Lecture 2
A Simple Container Class
An abstract data type or ADT is a term used to refer to a class that is presented to other
programmers with information hiding. The presentation here shows a simple way of
constructing an ADT, which for many cases is all

Lecture 12
Graphs
A graph, like a tree, is a nonlinear data structure consisting of nodes and links between the
nodes. Nodes in a tree are somewhat orderlythe root is linked to its children, which are
linked to their children and so on until we reach the

Lecture 11
Priority Queues (Heaps)
In the real world, queues may not be the most practical implementations. For example, items
sent to a printer are placed in a queue but some print jobs may be more important than others
and should move to a higher priori

Lecture 13
Sorting Algorithms
Bubble Sort
In Lecture 3 we suggested the Big-O for a Bubble Sort was O(n). The algorithm has a worst
case and average case of O(n). In this Session well explore sorting in more detail, and present
some alternatives to the Bu

Session 3
Mathematics Review
During this course a number of mathematics concepts are used to enhance or prove data
structure theory. Mathematics up to but not including Calculus will be called upon in
pursuit of these proofs and ideas. This short section

Lecture 4
Vector and String STL Classes
Templates are covered in the C+ review (Lecture 1) for this course available on the course web
site. The data structures are often referred to as collections or containers. The Standard
Template Libray (STL) is a C+

Lecture 10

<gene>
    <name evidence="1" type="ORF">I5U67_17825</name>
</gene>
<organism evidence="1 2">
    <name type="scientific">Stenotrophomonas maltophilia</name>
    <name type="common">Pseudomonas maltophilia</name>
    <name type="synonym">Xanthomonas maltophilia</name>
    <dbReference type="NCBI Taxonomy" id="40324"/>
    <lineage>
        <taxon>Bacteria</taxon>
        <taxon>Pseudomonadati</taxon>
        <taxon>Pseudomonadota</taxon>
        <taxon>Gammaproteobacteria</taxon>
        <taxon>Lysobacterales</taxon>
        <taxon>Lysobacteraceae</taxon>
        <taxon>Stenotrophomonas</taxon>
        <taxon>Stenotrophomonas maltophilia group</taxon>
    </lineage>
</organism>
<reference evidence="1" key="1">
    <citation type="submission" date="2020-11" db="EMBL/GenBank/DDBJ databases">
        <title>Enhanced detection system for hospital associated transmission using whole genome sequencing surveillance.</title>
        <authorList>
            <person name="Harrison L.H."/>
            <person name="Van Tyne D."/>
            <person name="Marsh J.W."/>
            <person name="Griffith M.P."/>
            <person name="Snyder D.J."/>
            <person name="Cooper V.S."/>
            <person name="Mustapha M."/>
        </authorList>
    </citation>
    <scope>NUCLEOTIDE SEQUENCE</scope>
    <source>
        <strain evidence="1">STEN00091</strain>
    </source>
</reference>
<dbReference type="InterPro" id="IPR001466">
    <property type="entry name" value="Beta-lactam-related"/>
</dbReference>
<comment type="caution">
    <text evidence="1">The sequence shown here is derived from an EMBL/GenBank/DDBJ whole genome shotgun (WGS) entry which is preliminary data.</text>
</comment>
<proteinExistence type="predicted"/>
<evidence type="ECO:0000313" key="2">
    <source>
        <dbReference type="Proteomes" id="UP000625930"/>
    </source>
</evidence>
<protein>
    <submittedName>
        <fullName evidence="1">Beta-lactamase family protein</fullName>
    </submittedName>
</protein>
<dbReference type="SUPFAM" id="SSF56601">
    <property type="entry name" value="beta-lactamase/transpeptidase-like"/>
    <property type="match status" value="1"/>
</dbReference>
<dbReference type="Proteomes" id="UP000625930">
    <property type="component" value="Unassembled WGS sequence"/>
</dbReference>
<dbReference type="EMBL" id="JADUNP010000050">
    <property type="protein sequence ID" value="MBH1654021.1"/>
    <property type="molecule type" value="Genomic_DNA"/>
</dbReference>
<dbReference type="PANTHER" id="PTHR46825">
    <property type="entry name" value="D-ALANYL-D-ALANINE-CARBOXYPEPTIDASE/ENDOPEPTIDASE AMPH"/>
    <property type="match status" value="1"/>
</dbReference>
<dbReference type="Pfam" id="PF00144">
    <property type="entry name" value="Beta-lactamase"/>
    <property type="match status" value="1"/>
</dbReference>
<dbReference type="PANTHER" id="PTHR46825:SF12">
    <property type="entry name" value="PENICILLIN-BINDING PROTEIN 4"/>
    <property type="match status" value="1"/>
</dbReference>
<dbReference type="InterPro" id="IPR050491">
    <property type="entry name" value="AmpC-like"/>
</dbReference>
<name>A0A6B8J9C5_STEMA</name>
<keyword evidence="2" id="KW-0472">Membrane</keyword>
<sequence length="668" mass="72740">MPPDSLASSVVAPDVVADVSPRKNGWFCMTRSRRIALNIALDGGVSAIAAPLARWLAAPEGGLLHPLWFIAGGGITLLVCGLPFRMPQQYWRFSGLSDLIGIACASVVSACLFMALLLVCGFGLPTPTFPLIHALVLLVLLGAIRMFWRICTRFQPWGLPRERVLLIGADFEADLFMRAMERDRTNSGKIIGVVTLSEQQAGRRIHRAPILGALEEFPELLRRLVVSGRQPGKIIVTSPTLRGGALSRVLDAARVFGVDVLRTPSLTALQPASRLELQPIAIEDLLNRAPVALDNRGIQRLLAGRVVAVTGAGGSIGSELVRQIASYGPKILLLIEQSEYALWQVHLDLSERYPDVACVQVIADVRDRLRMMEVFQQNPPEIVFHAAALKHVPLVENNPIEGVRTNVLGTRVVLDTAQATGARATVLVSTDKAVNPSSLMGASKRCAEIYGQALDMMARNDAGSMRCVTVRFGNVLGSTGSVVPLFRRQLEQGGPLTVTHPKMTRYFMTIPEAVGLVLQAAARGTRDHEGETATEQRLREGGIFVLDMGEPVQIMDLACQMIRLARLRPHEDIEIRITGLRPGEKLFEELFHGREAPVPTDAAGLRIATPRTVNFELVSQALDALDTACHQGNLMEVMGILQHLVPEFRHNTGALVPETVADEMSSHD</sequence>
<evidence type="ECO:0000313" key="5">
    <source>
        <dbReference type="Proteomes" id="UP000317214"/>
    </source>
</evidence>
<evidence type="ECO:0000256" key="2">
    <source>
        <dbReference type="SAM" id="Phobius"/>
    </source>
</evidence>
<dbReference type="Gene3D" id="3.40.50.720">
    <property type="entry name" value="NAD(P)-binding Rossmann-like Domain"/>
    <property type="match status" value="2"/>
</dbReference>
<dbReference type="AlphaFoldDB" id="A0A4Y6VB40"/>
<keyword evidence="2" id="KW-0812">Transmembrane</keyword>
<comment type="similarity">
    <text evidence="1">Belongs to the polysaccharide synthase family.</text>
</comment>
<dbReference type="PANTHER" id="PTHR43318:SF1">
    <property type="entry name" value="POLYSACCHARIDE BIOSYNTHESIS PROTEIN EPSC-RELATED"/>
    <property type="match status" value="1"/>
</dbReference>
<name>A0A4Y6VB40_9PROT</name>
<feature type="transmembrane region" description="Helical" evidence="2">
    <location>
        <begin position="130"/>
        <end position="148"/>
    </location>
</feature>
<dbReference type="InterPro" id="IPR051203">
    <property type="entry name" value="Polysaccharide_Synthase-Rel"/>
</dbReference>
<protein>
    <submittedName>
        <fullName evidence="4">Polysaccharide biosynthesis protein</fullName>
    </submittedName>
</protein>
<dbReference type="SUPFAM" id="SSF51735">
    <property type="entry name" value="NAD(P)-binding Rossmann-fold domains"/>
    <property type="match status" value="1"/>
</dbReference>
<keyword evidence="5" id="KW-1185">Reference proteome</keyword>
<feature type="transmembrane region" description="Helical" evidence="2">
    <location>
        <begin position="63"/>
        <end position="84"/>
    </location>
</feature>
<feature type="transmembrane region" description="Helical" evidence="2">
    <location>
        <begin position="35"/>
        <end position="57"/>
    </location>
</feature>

Double Hashing to Reduce Clustering
During collisions in our previous open-addressing method, the insertion function moves forward
from the original index until a vacant spot is found in the array. Searching for a vacant spot in
this manner is

Lecture 5
Lists
Our Container Data Structure was a convenient starting point (Lecture 2). Remember that the
order of the data isnt important with Containers. Also, as an alternative approach for deletion
of an item in a Container we could delete the item

Lecture 7
Trees
For large amounts of data the linear access time of lists is not efficient and exhibits O(n)
where n is the number of entries in the list. The binary search tree is the subject of this
session and can exhibit a worst case of O(log2n).
Sinc

Lecture 8
Tree Searching
In this session we will present two more types of Trees: AVL Trees and Splay Trees. But lets
consider some of the advantages of Trees as they have been presented in our previous session.
Remember that the goal of a good data struc

Lecture 14
Recursion
Recursion is the process of a subprogram calling itself. A clearly defined stopping state must
exist. Any recursive subprogram can be rewritten using other methods. Since a recursive
algorithm must have a well-defined stopping state o

Lecture 6
Stacks
Our textbook defines a stack as a list with the restriction that insertions and deletions
can be performed in only one position, called the top. Entry to a stack is accomplished
by a push operation, and removing an entry from a stack is c